She was among three spellers in the championship round, all from Twin Falls. Others were Eyouel Abate from Vera C. O’Leary Middle School and Abigail Burrill from Bridge Academy.
Eyouel got out on the word “sukiyaki,” a Japanese dish consisting of thin slices of meat. He came in third place.
Emily and Abigail faced off for a few final rounds until Abigail finally misspelled “synchronous.” They high-fived, shook hands and congratulated each other.
College of Southern Idaho President Jeff Fox was the pronouncer for the event, and Times-News interim Editor Alison Smith and reporter Mychel Matthews were judges. Each word was selected from an official bee list. Students could ask a few questions, such as for a word’s definition.
When students spelled a word correctly, they heard a bell ring. If they spelled a word incorrectly, they returned to the audience to sit with their family.
During the first round of the spelling bee, Sawtooth Elementary School student Will Hawkins received the word “xylophone,” the most complicated word up until that point in the competition. He spelled it correctly. In the second round, he correctly spelled “jaguar,” but was out in the third round with “flotilla,” a small fleet of boats.
Kimberly Middle School student Hannah Reed got another complicated word in the first round: “huckster,” a dishonest and aggressive salesperson or advertiser. Oregon Trail Elementary School student Ricky Roper brought his hand up to his chin, stopping to think for a moment midway through attempting to spell the word “wikiwiki.”
Harrison Elementary School student Jally Zi got the word “aria,” a melody sung by a single performer, in round two. She asked for the definition, for Fox to say the word a few times — including with his mouth away from the microphone, and there was an uncomfortably long silence in the gym as she thought about how to spell the word. After more than a minute, she asked Fox to repeat the word again. The audience began fidgeting. Jally started spelling: “a,” and after an even longer pause, she continued: “r-i-a.”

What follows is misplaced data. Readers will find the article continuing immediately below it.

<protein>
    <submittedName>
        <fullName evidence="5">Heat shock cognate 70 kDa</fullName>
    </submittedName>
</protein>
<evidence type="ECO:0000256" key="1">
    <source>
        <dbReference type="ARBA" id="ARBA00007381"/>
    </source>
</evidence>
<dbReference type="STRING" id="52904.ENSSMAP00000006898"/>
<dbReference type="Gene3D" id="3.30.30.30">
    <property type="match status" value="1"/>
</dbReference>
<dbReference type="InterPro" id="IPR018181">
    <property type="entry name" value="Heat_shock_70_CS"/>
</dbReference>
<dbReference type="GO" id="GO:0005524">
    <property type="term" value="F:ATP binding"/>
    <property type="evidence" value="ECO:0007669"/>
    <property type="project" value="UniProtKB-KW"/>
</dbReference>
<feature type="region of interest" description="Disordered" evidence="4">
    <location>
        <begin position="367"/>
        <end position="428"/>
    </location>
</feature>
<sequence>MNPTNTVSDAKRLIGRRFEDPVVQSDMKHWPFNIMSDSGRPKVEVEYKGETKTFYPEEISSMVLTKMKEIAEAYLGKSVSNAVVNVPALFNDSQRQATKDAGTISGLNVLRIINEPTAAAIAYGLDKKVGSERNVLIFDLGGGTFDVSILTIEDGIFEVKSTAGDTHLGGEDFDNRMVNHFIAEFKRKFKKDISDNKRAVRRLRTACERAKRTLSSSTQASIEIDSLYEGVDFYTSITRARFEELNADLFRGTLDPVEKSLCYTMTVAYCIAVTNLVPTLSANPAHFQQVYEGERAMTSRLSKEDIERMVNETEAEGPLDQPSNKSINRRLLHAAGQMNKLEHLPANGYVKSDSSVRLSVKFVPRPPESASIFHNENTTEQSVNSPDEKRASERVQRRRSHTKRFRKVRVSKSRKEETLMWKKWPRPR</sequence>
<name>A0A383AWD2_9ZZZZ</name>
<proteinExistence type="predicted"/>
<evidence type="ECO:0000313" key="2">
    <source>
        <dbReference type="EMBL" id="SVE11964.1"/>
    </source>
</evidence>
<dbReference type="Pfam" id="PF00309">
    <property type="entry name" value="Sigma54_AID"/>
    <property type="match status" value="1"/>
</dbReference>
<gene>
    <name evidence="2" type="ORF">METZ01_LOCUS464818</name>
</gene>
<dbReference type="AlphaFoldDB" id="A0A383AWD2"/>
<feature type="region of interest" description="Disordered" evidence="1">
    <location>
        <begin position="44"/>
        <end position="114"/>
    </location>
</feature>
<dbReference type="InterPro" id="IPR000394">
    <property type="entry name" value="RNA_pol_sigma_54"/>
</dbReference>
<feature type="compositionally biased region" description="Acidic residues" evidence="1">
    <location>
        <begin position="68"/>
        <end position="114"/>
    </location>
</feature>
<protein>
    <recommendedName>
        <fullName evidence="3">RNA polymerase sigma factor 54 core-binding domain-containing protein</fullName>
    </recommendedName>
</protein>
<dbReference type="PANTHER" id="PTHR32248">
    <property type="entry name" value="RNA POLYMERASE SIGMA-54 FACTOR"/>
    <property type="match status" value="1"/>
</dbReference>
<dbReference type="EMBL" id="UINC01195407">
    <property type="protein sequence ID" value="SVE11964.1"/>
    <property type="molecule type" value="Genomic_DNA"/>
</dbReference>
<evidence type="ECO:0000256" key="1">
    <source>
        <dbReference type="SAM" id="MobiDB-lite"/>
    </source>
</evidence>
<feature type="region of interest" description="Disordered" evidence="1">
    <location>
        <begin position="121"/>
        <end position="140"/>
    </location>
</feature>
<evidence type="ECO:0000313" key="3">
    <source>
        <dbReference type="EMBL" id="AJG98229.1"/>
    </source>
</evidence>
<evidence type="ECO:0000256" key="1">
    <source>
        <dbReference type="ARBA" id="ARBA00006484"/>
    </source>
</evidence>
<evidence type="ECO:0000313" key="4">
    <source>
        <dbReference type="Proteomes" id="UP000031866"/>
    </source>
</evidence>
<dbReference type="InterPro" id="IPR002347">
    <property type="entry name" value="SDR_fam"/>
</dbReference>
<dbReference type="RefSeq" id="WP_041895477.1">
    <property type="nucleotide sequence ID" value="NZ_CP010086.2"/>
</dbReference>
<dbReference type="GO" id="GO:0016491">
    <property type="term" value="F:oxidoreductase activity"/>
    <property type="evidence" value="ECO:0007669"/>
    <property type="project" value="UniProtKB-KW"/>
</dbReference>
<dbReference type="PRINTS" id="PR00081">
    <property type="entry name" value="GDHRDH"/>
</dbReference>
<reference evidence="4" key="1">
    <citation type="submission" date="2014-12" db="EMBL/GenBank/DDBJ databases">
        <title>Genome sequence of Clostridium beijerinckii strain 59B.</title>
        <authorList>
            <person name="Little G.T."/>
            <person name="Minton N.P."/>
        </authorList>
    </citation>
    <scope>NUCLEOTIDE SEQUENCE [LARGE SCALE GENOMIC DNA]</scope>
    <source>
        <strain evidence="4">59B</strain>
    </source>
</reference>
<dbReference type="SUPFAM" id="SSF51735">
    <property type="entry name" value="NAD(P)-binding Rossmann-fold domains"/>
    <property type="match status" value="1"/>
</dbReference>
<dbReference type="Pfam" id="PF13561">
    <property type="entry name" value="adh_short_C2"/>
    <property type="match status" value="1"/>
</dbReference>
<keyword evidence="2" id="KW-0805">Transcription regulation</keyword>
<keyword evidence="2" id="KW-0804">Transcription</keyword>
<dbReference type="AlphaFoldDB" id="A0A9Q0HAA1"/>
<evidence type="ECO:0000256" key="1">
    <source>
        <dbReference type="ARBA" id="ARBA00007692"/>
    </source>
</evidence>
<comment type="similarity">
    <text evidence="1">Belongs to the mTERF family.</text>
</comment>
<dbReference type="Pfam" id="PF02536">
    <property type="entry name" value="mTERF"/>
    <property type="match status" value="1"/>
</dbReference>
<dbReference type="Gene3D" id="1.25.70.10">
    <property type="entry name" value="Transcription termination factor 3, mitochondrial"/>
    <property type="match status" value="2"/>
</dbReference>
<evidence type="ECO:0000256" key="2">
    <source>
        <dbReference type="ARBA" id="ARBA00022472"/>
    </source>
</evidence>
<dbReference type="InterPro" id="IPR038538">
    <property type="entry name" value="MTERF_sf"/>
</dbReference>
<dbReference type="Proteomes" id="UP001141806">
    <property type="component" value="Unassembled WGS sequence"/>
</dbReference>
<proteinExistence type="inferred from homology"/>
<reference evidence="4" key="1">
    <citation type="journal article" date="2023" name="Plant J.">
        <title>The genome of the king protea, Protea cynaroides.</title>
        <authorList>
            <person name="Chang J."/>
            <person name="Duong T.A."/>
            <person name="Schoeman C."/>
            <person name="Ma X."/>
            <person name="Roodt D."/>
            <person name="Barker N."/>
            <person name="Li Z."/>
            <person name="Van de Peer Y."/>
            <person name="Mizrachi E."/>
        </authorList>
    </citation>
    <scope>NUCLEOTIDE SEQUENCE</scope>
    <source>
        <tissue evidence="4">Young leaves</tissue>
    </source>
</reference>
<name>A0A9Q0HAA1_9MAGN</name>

The bell rang, and the audience erupted with applause.
If you do one thing: A free Reptile Revue begins at 6 p.m. at CSI’s Herrett Center for Arts and Science on North College Road in Twin Falls. Showing of “Earth, Moon and Sun” and “Wall of China” follows at 7 p.m. in Faulkner Planetarium; tickets: $6 adults, $5 seniors, $4 children.
Quast made the announcement Monday and his last day is March 23. He starts April 2 as regional president and publisher for Adams Publishing Group.
“It will be tough to leave such an incredible and talented staff and wonderful community,” Quast said, but added he’s looking forward to the new opportunity.
Lee Enterprises — the company that owns the Times-News — is recruiting and interviewing candidates for publisher and expects to fill the position in the near term, said Nathan Bekke, vice president of consumer sales and marketing for Lee Enterprises.
In his new job, Quast will oversee about a dozen publications, he said, including the Idaho State Journal in Pocatello, Post Register in Idaho Falls, Standard Journal in Rexburg and Teton Valley News in Driggs. He’ll also provide oversight for the Herald Journal in Logan, Utah.
There’s a trend of having a regional publisher over multiple newspapers, Quast said. He said he’ll look for synergies among the group — which includes daily, twice-weekly and weekly newspapers — and ways for them to work together.
Eastern Idaho publications have a good reputation, he said, noting there’s unmatched dominance in the region with Adams Publishing Group.
“I’m excited to be joining that team and building on the success in eastern Idaho,” he said.
Quast, a Burley native, has been Times-News publisher for five years, beginning in March 2013. Previously, he was vice president of sales and marketing at the Idaho Statesman in Boise.
“I felt like the luckiest guy in the world to be able to be publisher of my hometown newspaper,” he said.
He said the Times-News‘ coverage of refugee resettlement was one the highlights of his time as publisher. The paper reported the facts and took a role in the community of answering questions and helping people understand the topic, he said.
“I’m proud of the work we’ve done,” he said.